Tuesday, April 1, 2014

Don't Be a Fool: Start Planting Your Bee Flowers and Herbs Today!

 Reading the Charts: what to get planting in April by Madame Beespeaker

The West Coast Seed planting charts are very useful resources, but you've got to know how to read them to organize your planting. Let's have a look at what you can plant on April Fool's Day in Vancouver. I've marked the time-sensitive plants with an asterisk. And don't forget to do a celebratory bee dance in honor of the first day of our frost-free planting zone (fingers crossed). A honeybee landed on my jacket in the street today--a sign that the bees are celebrating the warmer temperatures.

Bee Herbs:

Borage: If you want to plant bee porridge for bees and take advantage of those beautiful edible blue star shaped flowers you can sow some today. Go for it! The sun is shining and in May the bees will be thanking you.

*Catnip: this is just at the juncture between being able to start seeds inside or sow directly into the soil outdoors. I will be doing both because of my slug issues. If you're a plant hunter then find some unusual varieties of catnip for your garden. Catnip is such a persistent bloomer it makes a good gap-filler for succession bee gardening.

Chives: Bees love chive flowers and you have four options: transplant the seedlings you started earlier or purchased in stores, start some inside, or sow direct. Or just buy a big pot of chives in a couple of weeks in the garden store. Also, don't forget to grow or buy garlic chives because they bloom later in the season and they're great in Asian recipes. Let your alliums bloom for bees.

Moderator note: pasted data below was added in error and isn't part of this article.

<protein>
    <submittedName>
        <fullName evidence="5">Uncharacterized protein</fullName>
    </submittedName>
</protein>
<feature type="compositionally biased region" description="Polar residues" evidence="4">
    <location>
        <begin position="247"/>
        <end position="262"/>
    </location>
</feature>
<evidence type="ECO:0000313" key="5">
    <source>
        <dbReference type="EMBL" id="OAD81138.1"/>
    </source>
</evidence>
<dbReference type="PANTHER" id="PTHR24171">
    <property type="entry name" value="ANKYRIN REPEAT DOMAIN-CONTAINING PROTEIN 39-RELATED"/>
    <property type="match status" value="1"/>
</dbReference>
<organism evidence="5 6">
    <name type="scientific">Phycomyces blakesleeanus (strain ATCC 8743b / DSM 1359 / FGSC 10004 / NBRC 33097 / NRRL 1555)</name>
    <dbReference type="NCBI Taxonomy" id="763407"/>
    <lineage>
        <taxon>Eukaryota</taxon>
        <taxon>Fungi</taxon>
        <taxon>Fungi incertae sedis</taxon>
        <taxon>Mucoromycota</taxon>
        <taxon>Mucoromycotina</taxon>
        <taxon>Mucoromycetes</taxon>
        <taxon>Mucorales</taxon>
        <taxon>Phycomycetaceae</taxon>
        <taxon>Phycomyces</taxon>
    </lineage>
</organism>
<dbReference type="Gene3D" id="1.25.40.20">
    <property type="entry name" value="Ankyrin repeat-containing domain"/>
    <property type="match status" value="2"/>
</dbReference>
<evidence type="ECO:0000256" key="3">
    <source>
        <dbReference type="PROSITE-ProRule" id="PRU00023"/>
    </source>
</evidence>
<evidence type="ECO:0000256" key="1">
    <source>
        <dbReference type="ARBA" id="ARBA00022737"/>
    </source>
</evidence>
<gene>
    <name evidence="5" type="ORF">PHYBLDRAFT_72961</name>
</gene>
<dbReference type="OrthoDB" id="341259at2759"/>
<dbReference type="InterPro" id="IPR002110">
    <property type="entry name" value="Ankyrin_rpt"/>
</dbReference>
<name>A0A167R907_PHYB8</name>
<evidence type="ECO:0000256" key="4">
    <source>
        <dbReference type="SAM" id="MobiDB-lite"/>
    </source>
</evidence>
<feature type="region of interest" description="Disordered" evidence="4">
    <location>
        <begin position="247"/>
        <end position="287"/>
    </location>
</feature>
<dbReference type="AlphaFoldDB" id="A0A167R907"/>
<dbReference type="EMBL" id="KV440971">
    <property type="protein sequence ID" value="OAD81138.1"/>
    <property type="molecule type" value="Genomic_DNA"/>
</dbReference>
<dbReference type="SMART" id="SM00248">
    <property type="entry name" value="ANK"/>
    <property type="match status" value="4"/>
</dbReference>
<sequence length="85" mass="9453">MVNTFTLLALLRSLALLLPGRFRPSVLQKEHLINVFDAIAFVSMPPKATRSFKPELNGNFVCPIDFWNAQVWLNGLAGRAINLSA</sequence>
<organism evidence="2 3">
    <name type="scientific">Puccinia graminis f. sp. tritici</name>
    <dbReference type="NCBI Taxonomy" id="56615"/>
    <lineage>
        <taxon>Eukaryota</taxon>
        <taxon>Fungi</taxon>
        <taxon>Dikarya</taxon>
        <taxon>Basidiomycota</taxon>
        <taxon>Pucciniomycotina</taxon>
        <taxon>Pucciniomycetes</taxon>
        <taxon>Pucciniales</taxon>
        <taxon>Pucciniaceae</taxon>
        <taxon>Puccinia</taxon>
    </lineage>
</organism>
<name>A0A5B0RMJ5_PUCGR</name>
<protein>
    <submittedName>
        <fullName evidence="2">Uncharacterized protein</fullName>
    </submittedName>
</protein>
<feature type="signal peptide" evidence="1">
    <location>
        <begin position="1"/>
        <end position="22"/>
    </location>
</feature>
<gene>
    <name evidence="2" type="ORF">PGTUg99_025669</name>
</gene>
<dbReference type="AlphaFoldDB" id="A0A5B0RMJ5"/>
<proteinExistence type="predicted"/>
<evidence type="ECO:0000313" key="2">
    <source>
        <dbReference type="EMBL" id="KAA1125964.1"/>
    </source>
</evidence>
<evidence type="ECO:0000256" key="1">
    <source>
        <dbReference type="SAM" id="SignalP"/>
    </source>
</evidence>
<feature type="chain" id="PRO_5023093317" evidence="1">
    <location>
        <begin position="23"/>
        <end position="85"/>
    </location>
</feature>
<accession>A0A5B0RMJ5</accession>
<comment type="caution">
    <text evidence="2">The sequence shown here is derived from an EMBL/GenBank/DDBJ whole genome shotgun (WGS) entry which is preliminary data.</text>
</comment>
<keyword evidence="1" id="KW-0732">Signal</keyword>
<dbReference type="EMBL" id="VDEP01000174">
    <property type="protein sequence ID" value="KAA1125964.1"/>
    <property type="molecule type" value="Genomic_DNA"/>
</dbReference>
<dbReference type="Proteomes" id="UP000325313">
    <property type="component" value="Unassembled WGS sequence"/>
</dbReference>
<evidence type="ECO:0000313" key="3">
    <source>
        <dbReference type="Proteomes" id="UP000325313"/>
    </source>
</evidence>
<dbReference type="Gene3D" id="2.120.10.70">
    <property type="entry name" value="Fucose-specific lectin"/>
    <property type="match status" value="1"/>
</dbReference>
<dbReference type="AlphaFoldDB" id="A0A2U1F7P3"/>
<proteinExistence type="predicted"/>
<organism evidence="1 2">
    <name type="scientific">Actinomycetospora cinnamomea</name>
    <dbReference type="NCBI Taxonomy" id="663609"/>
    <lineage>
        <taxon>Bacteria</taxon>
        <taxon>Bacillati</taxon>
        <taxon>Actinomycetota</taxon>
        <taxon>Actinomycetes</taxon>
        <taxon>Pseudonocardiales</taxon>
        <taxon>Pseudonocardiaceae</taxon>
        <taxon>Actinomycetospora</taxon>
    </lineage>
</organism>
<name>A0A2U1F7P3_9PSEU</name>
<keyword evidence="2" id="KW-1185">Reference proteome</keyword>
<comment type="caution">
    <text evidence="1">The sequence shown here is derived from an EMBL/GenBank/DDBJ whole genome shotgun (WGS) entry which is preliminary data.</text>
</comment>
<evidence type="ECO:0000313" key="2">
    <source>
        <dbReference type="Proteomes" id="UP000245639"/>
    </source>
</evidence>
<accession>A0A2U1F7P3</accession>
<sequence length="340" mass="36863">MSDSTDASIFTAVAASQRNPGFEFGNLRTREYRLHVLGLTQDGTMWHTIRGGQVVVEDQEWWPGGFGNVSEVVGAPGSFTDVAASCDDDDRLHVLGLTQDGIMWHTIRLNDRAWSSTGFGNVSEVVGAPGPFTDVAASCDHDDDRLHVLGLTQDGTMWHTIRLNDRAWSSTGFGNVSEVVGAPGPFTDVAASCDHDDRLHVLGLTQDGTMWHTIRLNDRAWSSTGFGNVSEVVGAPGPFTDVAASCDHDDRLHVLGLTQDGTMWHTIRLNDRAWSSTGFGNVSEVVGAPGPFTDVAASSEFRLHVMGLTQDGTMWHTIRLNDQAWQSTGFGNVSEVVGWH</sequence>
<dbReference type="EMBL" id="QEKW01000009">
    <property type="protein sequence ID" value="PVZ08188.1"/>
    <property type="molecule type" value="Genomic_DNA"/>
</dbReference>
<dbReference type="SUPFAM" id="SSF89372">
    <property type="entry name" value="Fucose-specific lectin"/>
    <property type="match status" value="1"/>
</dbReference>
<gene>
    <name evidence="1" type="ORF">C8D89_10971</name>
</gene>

Cilantro: Sow some outside now and then every three weeks until the end of July for continuous bee bloom and beneficial insect action. This is a great plant to integrate into your veggie garden even if you don't like the taste--just let it bolt for the bees!

Fennel: Fennel doesn't really like to be transplanted so you can start sowing it where you will want it to be permanently. Keep in mind it is alleopathic--and needs a little island of its own. Fennel and mint make a great tea for dodgy tummies.

Lavender: You could grow it from seed, if you have the patience of a saint, but why not buy a nice plant or six and put them out for the bees? Put it in a nice warm, sunny corner to release the fragrant oils to attract bees to your garden like a MAGNET.

* Mint: Start any of your mints inside today or sow direct. Think of the mojitos. If there's a junky corner of your garden where nothing grows, try peppermint or lemon balm.

Oregano and Thyme: Start some oregano and thyme inside. Buy some oregano and thyme in May. Do it all. Oregano and thyme are great for all sorts of bees. And oregano oil cures just about everything except existential angst.

Rosemary: Buy plants for the bees. Transplant in May. They are blooming right now and the honeybees love them. Put a sprig in the bathtub with epsom salts to ease aching muscles.